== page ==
This paper reports the findings of a descriptive survey research that explored secondary school students' experiences with mathematics remote learning during the Corona Virus Disease 2019 (COVID-19) school closure. The study involved 367 students of ages 13 to 21 selected from six secondary schools in Kitwe district of Zambia using the cluster random sampling method. Using a mixed-methods research approach, quantitative and qualitative data were merged to provide a comprehensive analysis of the main findings in the context of the existing literature, the government's response to COVID-19 school closure, and the challenges associated with remote learning during that time.
School openings and the COVID-19 outbreak in Italy: a provincial-level analysis using the synthetic control method

AUTHOR(S)
Vincenzo Alfano; Salvatore Ercolano; Lorenzo Cicatiello

Published: July 2021   Journal: Health Policy
Schools have been central in the debate about COVID-19. On the one hand, many have argued that they should be kept open, given their importance to youngsters and the future of the country, and the effort many countries have made in establishing protocols to keep them safe. On the other hand, it has been argued that open schools further the spread of the virus, given that these are places with large-scale interaction between teenagers and adults accompanying their children, as well as a major source of congestion on public transportation. This study aims to identify the effect of school openings on the spread of COVID-19 contagion. Italy offers an interesting quasi-experimental setting in this regard due to the scattered openings that schools have experienced. By means of a quantitative analysis, employing a synthetic control method approach, we find that Bolzano, the first province in Italy to open schools after the summer break, had far more cases than its synthetic counterfactual, built from a donor pool formed from the other Italian provinces. Results confirm the hypothesis that despite the precautions, opening schools causes an increase in the infection rate, and this must be taken into account by policymakers.
YouTube's growth in use among children 0–5 during COVID19: the Occidental European case

AUTHOR(S)
Raquel Lozano-Blasco; Alberto Quilez-Robres; Diego Delgado-Bujedo (et al.)

Published: July 2021   Journal: Technology in Society
YouTube has become an educational and entertainment tool among Western European families, particularly during the COVID-19 pandemic. This study monitored the main channels for children aged 0–5 years by using the social media analysis (SNA) methodology from March 24, 2020 to August 24, 2020. The software used has been FanpageKarma, which allows the collection and interpretation of data. The results indicate not only a growth in the use of such channels during confinement, but also how their expansion is related to the evolution of the COVID-19, reflecting, in turn, the consequences of the government policies adopted. Social distancing generated a greater consumption of recreational content, but not a greater growth in educational content regardless of the country or culture.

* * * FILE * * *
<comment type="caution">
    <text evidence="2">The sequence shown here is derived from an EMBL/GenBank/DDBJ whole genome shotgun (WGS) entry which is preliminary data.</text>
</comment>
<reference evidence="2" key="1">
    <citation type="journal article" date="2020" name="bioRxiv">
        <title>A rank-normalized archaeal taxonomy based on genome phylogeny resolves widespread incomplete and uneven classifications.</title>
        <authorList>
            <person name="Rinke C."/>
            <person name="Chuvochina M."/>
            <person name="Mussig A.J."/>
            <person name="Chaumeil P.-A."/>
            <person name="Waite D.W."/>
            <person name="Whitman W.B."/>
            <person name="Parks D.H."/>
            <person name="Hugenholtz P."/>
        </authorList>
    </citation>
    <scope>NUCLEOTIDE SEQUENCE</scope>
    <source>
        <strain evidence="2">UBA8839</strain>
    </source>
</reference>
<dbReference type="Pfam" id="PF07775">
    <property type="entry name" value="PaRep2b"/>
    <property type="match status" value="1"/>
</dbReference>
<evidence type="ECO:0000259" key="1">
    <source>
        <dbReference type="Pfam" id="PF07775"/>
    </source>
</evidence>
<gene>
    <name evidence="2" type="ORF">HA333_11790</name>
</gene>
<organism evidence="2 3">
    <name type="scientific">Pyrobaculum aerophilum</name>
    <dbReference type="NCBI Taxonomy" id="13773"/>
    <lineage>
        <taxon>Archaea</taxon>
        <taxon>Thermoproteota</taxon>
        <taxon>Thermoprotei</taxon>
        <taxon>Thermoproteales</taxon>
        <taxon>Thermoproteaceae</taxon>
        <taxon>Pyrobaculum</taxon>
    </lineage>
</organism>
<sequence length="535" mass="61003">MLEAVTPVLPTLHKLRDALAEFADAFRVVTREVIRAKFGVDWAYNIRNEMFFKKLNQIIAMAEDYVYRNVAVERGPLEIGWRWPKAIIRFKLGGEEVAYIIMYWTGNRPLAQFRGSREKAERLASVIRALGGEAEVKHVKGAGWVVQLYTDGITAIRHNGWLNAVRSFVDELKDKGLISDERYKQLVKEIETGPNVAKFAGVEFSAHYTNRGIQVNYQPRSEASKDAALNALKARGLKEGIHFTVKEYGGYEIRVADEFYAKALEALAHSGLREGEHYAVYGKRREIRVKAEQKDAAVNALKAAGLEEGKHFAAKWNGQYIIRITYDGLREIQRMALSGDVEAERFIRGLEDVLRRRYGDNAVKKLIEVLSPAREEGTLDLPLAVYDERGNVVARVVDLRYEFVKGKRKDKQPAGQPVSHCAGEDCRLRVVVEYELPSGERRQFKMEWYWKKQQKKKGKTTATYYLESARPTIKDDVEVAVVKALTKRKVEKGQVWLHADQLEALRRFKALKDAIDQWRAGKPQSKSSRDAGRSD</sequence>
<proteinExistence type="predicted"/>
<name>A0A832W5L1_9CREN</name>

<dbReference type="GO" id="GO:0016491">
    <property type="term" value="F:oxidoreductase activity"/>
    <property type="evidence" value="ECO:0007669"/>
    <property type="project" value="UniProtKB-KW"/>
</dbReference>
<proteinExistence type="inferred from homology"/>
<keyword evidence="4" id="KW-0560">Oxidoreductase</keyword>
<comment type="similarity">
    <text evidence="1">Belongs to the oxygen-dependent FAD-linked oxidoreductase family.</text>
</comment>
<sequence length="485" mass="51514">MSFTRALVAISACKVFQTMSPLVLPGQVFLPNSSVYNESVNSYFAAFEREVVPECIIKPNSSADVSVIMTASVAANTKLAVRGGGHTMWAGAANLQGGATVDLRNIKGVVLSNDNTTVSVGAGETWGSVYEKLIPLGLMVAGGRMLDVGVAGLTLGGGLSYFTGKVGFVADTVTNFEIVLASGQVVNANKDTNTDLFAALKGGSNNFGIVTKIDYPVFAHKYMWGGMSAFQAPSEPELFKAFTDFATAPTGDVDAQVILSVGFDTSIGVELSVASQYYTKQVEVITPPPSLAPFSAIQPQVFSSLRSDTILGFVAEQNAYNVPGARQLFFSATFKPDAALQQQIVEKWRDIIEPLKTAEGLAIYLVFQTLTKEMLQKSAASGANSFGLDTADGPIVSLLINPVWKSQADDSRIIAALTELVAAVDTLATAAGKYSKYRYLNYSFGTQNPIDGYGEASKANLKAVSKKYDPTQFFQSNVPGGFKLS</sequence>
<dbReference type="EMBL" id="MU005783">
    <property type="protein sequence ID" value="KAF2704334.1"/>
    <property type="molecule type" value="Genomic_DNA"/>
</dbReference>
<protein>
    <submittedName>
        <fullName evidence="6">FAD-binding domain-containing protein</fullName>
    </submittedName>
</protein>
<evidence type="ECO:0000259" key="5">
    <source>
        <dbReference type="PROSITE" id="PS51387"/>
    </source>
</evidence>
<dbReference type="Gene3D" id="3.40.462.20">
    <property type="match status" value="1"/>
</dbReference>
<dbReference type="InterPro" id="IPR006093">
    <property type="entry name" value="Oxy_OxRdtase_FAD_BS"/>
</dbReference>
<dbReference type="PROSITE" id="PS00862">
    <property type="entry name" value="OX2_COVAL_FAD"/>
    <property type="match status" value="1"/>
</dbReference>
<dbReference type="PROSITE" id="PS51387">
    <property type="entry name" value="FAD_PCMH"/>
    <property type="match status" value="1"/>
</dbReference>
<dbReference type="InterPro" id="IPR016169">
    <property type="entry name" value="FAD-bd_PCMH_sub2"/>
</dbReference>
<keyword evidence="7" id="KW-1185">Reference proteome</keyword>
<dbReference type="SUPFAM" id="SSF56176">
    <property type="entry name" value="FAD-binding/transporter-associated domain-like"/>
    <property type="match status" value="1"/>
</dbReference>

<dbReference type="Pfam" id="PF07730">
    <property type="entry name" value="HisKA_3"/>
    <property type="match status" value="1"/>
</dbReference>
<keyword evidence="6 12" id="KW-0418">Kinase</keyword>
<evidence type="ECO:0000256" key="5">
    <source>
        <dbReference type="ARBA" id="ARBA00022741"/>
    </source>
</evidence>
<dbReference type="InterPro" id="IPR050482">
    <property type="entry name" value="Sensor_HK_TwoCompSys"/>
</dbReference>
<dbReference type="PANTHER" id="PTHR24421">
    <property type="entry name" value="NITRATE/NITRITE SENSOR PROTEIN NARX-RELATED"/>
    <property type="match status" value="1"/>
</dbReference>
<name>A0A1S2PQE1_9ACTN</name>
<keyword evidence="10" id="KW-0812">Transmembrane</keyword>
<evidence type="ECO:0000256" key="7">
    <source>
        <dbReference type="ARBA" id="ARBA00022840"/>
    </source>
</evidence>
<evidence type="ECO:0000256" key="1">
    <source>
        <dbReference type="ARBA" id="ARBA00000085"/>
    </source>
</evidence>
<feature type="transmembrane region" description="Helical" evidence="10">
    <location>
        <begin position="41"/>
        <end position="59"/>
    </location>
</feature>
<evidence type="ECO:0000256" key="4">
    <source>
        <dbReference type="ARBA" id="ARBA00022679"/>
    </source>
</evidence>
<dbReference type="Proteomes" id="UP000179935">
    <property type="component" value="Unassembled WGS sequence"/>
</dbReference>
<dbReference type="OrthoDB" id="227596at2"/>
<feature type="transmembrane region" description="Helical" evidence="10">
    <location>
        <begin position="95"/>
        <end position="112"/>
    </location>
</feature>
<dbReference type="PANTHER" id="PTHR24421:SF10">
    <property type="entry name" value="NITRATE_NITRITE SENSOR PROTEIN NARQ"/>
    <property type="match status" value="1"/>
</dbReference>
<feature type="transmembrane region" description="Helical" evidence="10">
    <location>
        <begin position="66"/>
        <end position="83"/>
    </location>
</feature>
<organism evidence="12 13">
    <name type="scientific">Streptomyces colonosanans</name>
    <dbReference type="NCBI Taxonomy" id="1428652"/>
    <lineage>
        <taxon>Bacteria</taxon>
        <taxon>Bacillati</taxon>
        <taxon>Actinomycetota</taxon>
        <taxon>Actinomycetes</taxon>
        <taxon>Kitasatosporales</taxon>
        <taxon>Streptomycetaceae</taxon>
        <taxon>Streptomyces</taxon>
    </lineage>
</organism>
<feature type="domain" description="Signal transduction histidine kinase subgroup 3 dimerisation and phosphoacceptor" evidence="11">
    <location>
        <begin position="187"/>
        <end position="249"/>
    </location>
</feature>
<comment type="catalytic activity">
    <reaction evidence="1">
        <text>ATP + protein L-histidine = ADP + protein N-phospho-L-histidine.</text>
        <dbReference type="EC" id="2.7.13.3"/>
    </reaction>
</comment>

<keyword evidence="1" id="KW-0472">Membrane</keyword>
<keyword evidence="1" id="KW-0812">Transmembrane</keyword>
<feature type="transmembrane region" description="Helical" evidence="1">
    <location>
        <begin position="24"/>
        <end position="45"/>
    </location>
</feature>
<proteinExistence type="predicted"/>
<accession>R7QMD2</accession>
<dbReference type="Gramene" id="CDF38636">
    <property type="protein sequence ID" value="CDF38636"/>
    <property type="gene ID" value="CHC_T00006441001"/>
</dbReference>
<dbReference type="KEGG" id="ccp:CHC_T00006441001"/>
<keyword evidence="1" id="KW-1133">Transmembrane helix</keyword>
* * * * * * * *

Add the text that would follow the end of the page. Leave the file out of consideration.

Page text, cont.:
The Covid-19 pandemic teaching modalities in Turkey: an evaluation of school gardens and classes

AUTHOR(S)
Murat Başeğmez; Cevdet Coşkun Aydın

Published: July 2021   Journal: Health Policy and Technology

The main scientific contribution of this study is to design an approach that can regulate school safety and student health in gardens and classes during the pandemic period using GIS. The method of this study is based on the use of school areas and building data, the creation of 4m2 social distance areas for students, and the evaluation of these areas in terms of health measures. To this aim, first, the relevant guidelines issued by the government institutions in Turkey during the COVID-19 process were examined, in relation to how they will reflect on education policies regarding the sanitary safety of schools. This data was obtained from open-source data sets. Then, in the application stage, 20 schools were selected in order to analyse the sustainability of education in the Balgat district. In addition, the sanitary conditions of classrooms and garden areas were evaluated within the framework of educational policies, taking into account the capabilities of geographical information systems (GIS).

Remote learning and online teaching in Fiji during COVID-19: the challenges and opportunities

AUTHOR(S)
Aneesh A. Chand; Prashant P. Lal; Krishneel K. Chand (et al.)

Published: July 2021   Journal: International Journal of Surgery
Fiji is a small Pacific Island Country with a population of around 902,536 people. The current pandemic of COVID-19 is impacting the well-being, social life, and economic status of the country. Besides, the well-known health difficulties caused by this virus, education is another crucial sector that has been crippled. To prevent the local transmission of such deadly virus the common exercises used globally are lockdowns (stay-in), social distancing, and use of PPEs (facemask, hand glove, and face shield). As a result, students, and teachers at all levels of school have been obliged to quickly adapt to online learning. Therefore, in this paper, an outlook of COVID-19 and its impact on the educational system is discussed.